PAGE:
Exchanging e-mails with a long-time, fellow Eagles fan last Monday, when Andy Reid was fired, I fielded an opinion I suspect is typical of those remaining at least nominal fans of the Birds: “It won’t matter who they hire as coach; they need 40 new players.” So, before we get into the candidates to replace the departed Big Red, some recognition is needed of the fact that many of the team’s paying customers strongly believe Reid wasn’t the whole problem.
OK, that’s done.
Some Iggleheads have surely begun debating the names most bandied about to be the new sideline chief. For weeks now the most prominent in the local press have been Oregon’s Chip Kelly; Penn State’s Bill O’Brien, out of New England’s system; and Jon Gruden, the former Raiders and Buccaneers coach who won a Super Bowl with the Bucs. All three are considered offense-minded, and it’s assumed that offense is the team’s greatest need (by those paying no attention to the defensive secondary this past year).
Additionally, respected Philadelphia Inquirer columnist Phil Sheridan lists several others who have been or deserve to be interviewed, including Atlanta assistants Mike Nolan (defense) and Keith Armstrong (special teams), Syracuse’s Doug Marrone, and Denver offensive coordinator Mike McCoy. Nolan and Armstrong were interviewed Wednesday. Sheridan, though, rates both their chances of being hired at zero, and even goes so far as to suggest Armstrong was interviewed to satisfy the rule requiring teams to interview minority coaches.
Hands down, Kelly seems to excite the most discussion. An offensive innovator in love with an up-tempo game, Oregon’s head coach is said to be interviewing with three teams – Buffalo, Cleveland and Philadelphia. There’s little to argue about with his record at Oregon – 45-7, including an appearance in the 2011 national championship game – and that obviously hasn’t escaped notice. Moreover, The Washington Post reports that Kelly may be facing “possible NCAA sanctions ahead because of recruiting violations under (him).” This would, arguably, make the NFL that much more attractive to him, and he and any new employer could sidestep any recruiting mess by pointing out that the man had accomplished, more or less, everything he could at the college level.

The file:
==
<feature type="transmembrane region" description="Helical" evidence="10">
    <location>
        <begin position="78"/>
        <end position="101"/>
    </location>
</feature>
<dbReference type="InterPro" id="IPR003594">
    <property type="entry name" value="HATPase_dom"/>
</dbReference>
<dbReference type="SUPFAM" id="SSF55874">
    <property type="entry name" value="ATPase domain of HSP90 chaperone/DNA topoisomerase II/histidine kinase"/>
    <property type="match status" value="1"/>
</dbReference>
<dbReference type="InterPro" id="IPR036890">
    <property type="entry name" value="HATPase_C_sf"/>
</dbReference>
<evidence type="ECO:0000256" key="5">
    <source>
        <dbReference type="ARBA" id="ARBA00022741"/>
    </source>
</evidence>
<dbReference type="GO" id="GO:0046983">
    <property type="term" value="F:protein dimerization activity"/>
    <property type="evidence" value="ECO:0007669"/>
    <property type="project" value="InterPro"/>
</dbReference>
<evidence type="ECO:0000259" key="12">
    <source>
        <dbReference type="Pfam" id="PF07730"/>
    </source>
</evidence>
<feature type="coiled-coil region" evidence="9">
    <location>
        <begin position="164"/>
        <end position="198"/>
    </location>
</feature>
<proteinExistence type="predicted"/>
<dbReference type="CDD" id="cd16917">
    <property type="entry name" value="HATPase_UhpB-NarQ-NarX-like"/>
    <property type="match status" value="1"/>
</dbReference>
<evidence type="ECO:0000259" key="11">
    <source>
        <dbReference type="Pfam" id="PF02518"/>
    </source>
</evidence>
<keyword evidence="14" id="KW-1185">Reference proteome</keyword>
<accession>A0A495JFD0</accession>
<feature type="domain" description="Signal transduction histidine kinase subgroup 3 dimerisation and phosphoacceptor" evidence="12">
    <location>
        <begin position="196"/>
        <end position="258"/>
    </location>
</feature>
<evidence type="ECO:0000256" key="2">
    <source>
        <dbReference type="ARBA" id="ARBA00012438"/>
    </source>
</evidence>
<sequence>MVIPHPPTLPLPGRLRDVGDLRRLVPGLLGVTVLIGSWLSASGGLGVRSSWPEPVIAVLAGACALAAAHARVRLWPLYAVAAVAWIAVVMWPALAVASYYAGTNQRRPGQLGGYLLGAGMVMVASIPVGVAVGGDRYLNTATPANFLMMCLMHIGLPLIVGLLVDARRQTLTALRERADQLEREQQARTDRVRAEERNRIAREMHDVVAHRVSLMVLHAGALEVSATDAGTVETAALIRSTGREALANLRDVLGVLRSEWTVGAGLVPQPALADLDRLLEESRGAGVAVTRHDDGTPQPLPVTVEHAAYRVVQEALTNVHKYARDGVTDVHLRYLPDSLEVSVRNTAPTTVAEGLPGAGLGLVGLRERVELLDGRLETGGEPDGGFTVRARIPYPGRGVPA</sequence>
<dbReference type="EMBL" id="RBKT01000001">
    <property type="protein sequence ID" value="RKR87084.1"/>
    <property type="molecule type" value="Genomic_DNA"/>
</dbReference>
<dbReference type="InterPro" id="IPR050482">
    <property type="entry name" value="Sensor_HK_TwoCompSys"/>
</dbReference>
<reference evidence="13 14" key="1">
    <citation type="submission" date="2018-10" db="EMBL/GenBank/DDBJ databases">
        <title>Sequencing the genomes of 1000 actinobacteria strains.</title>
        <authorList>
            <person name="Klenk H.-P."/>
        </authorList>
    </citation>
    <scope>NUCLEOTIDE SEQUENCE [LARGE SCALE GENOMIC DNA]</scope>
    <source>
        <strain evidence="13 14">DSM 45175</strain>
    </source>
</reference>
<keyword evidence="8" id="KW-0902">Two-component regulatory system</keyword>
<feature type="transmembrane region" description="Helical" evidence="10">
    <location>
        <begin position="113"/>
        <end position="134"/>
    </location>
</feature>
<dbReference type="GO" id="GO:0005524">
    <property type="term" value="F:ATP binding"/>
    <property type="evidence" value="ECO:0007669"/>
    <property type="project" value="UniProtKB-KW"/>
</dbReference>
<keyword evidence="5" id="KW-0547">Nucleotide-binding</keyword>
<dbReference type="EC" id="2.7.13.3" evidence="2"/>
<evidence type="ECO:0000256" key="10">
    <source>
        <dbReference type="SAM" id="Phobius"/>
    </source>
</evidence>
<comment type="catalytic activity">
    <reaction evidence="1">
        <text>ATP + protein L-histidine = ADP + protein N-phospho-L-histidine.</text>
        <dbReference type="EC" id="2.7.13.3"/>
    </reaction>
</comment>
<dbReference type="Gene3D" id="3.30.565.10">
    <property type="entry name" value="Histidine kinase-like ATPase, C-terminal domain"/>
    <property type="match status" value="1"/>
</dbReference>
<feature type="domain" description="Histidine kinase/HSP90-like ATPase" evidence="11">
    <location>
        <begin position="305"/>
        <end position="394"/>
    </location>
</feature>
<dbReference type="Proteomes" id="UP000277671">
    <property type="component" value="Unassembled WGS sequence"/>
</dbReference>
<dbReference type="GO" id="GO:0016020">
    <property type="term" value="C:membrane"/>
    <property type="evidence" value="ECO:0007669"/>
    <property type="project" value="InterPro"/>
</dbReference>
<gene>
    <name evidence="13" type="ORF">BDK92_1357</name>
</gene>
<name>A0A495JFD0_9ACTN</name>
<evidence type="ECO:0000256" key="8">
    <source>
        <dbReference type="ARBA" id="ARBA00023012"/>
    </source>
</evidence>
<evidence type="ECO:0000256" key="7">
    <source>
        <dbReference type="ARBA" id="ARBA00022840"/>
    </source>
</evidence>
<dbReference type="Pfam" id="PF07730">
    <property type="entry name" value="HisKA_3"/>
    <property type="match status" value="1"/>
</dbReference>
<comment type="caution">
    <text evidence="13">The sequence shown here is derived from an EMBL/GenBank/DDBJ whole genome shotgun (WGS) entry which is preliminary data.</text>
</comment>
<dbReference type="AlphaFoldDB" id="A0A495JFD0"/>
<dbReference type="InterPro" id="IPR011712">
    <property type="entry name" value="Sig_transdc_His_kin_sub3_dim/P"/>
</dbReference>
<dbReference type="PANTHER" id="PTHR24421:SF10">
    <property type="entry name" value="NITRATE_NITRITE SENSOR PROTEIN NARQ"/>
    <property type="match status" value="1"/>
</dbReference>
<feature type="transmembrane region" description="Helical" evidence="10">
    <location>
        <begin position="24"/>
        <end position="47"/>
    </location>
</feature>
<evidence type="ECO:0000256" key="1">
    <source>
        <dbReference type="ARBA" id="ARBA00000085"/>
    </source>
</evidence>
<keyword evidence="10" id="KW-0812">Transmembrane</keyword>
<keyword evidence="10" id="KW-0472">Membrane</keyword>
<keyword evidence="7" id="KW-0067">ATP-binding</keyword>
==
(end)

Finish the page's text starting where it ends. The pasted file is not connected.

Oh, and there’s a guy on the Eagles squad named Michael Vick, a fast-paced kind of guy (even at 32), who might very well benefit from some innovation, or at least somebody with an approach that won’t leave him a corpse. If Kelly isn’t hired, however, the bet right here is that Vick is gone.
It has also been pointed out that Jon Gruden, once an Eagles offensive coordinator, is champing at the bit to coach again. Inquirer writer Jeff McLane, however, resurrected early on the old rumor that Gruden didn’t get along with Eagles owner Jeffrey Lurie when he was here.
Two other names have some appeal to Eagles fans – Bill Cowher and Brian Billick, both now TV analysts. Numerous Eagles fans have for years clamored for Cowher specifically, to “whip the team into shape,” but some of those fans just want a coach who inadvertently spits on his own players when he’s mad. (Actually, some Eagles could use some of that.) McLane has claimed Cowher would only consider New York, where he has a home, and he implicitly dismissed Billick as too old (at 58). And any random Philly fan can tell you that, while Cowher won a ring with the Steelers and Billick did with the Ravens, no head coach has won a ring with two different teams.
After dinner on Thursday, McLane also reported that Denver’s McCoy would be interviewed by the Eagles on Sunday, and hey, McCoy has produced with both Tim Tebow, a non-quarterback, and Peyton Manning, a post-surgical QB great. Unfortunately for Iggles’ fans, McCoy is interviewing with everybody, including, possibly, the Montreal Alouettes and Manchester United.
As Phil Sheridan noted, “There are plenty of good coaches to go around. Lurie should be able to hire one with excellent credentials.” Lurie’s “fans” would just like to make sure that the new coach knows his first job is making what are euphemistically known as “tough personnel decisions.”